Middleweight beltholder Peter Quillin could soon defend his WBO title against promotional stablemate Danny Jacobs.
Alexander, Broner make strong statements in St. Louis
Devon Alexander and Adrien Broner made statements against tough opponents -- Marcos Maidana and Eloy Perez -- in St. Louis on Saturday. Alexander dominated Maidana to a unanimous decision. Broner scored a fourth-round TKO.
ST. LOUIS, Mo. – Devon Alexander and Adrien Broner both wanted to make statements against their tough opponents on their shared HBO Boxing After Dark double header at the Scottrade Center on Saturday.
Alexander, a former junior welterweight titleholder who took on rugged Marcos Maidana in his welterweight debut, wanted to prove that he belonged in the heavier weight class. Broner, who made the first defense of the WBO junior lightweight title he won last November against crafty and battle-tested Eloy Perez, wanted to show that he’s the best fighter in the 130-pound division.
Both speed merchants made their points with emphatic victories.
Alexander (23-1, 13 knockouts) outboxed and outmuscled Maidana to a unanimous decision. Broner (23-0, 19 KOs) knocked out Perez in the fourth round.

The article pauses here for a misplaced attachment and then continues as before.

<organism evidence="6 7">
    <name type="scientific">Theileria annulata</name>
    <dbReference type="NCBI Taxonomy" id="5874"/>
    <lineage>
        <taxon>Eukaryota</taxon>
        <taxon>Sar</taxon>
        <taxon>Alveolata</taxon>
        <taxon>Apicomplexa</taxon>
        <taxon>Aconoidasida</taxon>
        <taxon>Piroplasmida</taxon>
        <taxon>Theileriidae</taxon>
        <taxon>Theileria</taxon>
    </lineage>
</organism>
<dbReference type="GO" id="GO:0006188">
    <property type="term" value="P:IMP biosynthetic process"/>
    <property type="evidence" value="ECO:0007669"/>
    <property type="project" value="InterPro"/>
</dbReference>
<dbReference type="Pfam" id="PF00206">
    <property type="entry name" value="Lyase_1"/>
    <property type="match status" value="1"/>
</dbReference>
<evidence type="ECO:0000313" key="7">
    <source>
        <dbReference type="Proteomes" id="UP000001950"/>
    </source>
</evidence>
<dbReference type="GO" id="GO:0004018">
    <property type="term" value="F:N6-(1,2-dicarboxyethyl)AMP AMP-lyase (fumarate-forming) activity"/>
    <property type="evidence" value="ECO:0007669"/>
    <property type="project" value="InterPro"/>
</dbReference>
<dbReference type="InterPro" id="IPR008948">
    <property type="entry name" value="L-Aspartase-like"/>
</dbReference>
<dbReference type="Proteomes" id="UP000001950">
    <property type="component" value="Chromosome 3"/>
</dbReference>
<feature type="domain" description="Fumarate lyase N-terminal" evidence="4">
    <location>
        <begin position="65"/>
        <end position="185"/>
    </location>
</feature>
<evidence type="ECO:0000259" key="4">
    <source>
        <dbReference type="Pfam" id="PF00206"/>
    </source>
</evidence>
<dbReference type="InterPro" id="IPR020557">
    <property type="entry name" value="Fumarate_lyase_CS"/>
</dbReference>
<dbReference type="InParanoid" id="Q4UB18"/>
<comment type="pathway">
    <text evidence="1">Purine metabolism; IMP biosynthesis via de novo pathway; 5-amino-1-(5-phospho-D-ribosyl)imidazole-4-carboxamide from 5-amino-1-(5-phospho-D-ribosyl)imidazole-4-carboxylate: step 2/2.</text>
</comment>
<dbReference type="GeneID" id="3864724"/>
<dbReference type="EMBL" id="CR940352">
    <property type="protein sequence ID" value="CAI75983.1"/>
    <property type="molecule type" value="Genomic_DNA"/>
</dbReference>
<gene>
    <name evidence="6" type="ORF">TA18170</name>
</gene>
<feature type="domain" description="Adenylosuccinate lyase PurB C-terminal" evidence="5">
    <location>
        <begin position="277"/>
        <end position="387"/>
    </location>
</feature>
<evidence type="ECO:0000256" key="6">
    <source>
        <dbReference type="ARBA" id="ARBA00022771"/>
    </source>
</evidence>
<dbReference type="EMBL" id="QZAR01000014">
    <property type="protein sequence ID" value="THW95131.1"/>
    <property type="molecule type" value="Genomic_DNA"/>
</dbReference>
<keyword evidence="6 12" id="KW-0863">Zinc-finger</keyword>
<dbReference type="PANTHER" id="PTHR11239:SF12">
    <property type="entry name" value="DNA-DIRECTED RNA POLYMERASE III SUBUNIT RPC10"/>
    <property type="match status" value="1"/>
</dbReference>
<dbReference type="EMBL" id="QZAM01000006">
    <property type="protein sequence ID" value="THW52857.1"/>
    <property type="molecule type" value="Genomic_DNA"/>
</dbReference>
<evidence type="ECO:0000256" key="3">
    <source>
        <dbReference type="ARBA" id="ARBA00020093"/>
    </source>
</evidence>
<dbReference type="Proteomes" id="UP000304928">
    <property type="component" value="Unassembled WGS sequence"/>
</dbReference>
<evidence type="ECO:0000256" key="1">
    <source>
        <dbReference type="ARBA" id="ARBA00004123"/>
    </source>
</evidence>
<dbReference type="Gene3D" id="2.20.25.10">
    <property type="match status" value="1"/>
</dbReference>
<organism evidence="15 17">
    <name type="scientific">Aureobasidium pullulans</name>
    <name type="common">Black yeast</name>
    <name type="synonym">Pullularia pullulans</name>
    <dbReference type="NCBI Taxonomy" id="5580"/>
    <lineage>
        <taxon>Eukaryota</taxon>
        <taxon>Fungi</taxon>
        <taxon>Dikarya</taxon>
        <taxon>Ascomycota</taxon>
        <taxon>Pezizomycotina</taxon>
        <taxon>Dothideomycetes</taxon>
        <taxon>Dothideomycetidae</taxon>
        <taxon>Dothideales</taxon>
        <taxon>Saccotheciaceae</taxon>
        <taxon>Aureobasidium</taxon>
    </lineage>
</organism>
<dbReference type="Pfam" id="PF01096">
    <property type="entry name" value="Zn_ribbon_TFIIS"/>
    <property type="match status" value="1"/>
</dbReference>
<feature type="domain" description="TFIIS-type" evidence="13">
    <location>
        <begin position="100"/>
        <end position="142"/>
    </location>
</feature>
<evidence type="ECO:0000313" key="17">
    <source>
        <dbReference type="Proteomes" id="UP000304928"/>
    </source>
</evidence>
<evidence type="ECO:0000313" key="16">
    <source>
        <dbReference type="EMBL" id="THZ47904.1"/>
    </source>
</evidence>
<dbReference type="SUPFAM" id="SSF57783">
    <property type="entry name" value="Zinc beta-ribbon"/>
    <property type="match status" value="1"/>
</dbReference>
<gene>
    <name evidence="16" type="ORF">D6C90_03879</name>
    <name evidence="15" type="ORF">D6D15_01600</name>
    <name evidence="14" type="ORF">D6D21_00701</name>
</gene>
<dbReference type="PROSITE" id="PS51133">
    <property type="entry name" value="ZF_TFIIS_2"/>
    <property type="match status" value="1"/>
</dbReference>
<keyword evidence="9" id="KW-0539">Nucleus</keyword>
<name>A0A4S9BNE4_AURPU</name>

Although Maidana (31-3, 28 KOs), a top 140-pound contender, was also coming up in weight the Argentine veteran is one of the strongest, hardest-punching and most feared junior welterweights in the game. Maidana has lost fights but no one has ever come close to dominating him – until Saturday.
Alexander, who won by scores of 100-90 (twice) and 99-91, did not more than outmaneuver Maidana and beat the raw slugger to the punch – he hurt his relentless foe.
The 25-year-old southpaw teed off with his right hook in the fourth round. He doubled Maidana over with a straight left to the body in the sixth, and probably would have scored a knockdown had he not shoved the veteran down to the canvas.
Alexander also took his share of punches. Maidana landed a few flush right hands in the early rounds but nothing he landed appeared to stun Alexander. He also pounded Alexander’s body whenever the two grappled on the inside, but nothing seemed to affect the hometown hero.
The roughest rounds of the fight – and both fighters landed their share of low blows and rabbit punches – the kind of rounds that Maidana usually thrives in, were dictated by Alexander. Maidana slowed down in the late rounds, while Alexander got stronger.